(Dec. 15, 1857-Sept. 23, 1924). A native of Richmond, Indiana, Charles Coffin Perry attended Earlham College. He was the son of Joseph James Perry, a physician who immigrated from Somershire, England, in 1840. After working first as a messenger boy and then as a telegrapher for the Pittsburgh, Cincinnati, Chicago, and St. Louis Railway, Perry became the manager (1880-1884) of the Central Union Telephone Company’s Richmond exchange and then as district superintendent of the Northern Indiana & Ohio Telephone Company in Fort Wayne, Indiana (1884-1886).

The building is a large, brick, industrial structure with three smokestacks on the roof.
Citizens Energy Group’s Perry K. Generating Station, 2014 Credit: Ludo Raedts via Wikimedia Commons View Source

In 1886, Perry became the Indianapolis representative of the Jenney Electric Company and oversaw the electric street lighting of the city’s westside. In 1888, Perry and Daniel W. Marmon formed the Marmon-Perry Light Company. Among other accomplishments, the Marmon-Perry Light Company was responsible for the electrification of Park Theater (1888), the installation of the first watt-hour meter in the city, the first incandescent lighting of a private residence (1889), and the construction of the first incandescent lighting-central steam heating plant in Indianapolis (1889).

After forming the Indianapolis Light & Power Company in May 1892, Perry and Marmon acquired control of the Brush Electric Company and merged both it and the Marmon-Perry Light Company with the new company. In 1902, the partners formed the Marion County Hot Water Heating Company, which was later merged with the Indianapolis Light & Power Company to form the Indianapolis Light & Heat Company (1904). Following Marmon’s death (1909), Perry became president of the company, a position that he held until his retirement. In 1910, Perry made an unsuccessful attempt to consolidate all the city’s light and heat companies, something that did not occur until the formation of the Indianapolis Power and Light Company in 1926.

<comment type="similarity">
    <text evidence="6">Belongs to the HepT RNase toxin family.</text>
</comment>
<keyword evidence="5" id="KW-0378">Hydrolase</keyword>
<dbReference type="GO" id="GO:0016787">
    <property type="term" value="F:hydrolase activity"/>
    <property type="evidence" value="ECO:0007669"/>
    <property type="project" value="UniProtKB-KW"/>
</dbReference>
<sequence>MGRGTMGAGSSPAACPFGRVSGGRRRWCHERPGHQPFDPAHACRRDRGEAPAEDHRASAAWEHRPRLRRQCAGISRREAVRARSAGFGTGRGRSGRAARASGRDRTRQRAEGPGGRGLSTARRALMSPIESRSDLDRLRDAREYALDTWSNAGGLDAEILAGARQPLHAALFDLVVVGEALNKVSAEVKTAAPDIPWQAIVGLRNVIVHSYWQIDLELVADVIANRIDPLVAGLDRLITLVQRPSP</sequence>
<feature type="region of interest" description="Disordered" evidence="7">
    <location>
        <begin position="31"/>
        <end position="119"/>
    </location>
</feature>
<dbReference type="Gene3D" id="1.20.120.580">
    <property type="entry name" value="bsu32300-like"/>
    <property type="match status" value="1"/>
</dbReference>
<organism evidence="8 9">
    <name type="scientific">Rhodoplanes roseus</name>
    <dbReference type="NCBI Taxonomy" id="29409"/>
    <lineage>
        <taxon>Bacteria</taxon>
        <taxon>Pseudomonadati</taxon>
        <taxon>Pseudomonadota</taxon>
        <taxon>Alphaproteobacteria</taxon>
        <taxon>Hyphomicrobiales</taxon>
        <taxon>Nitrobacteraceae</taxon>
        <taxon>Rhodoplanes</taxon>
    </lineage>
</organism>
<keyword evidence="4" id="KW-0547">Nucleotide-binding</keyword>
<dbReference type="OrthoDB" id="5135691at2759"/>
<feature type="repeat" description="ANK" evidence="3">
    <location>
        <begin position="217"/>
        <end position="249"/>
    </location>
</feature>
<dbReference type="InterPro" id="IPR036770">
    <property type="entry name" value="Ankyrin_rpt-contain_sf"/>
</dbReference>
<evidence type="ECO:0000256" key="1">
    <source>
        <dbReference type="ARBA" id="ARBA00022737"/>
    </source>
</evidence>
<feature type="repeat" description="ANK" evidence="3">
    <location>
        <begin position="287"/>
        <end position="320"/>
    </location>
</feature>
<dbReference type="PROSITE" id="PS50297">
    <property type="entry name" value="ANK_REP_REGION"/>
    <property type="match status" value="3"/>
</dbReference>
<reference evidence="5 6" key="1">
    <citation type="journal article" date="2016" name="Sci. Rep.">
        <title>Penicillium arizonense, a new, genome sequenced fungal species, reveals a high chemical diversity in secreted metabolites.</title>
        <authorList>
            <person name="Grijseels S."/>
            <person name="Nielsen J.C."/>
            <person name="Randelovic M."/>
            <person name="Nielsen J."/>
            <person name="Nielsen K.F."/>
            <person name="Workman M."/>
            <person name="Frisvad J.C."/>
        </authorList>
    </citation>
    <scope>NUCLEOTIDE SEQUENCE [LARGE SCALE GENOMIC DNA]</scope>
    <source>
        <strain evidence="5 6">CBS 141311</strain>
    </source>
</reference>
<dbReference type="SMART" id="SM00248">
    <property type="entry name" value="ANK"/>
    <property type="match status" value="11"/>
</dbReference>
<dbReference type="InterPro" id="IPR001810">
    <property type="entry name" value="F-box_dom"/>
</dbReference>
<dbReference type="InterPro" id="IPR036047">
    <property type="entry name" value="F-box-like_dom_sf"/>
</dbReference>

IPALCO’s plants on Kentucky Avenue and West Washington Street were renamed the C. C. Perry Steam Plant in his honor in 1937. In 2000, IPALCO sold the plant to Citizens Gas and Coke Utility (Citizens Energy Group). Now the Perry K. Generating Plant, it provides steam heat and hot water to more than 200 commercial buildings and industries across downtown Indianapolis, making it the second-largest district steam system in the United States. It also is one of the oldest operating power plants in the U.S.

Revised February 2021
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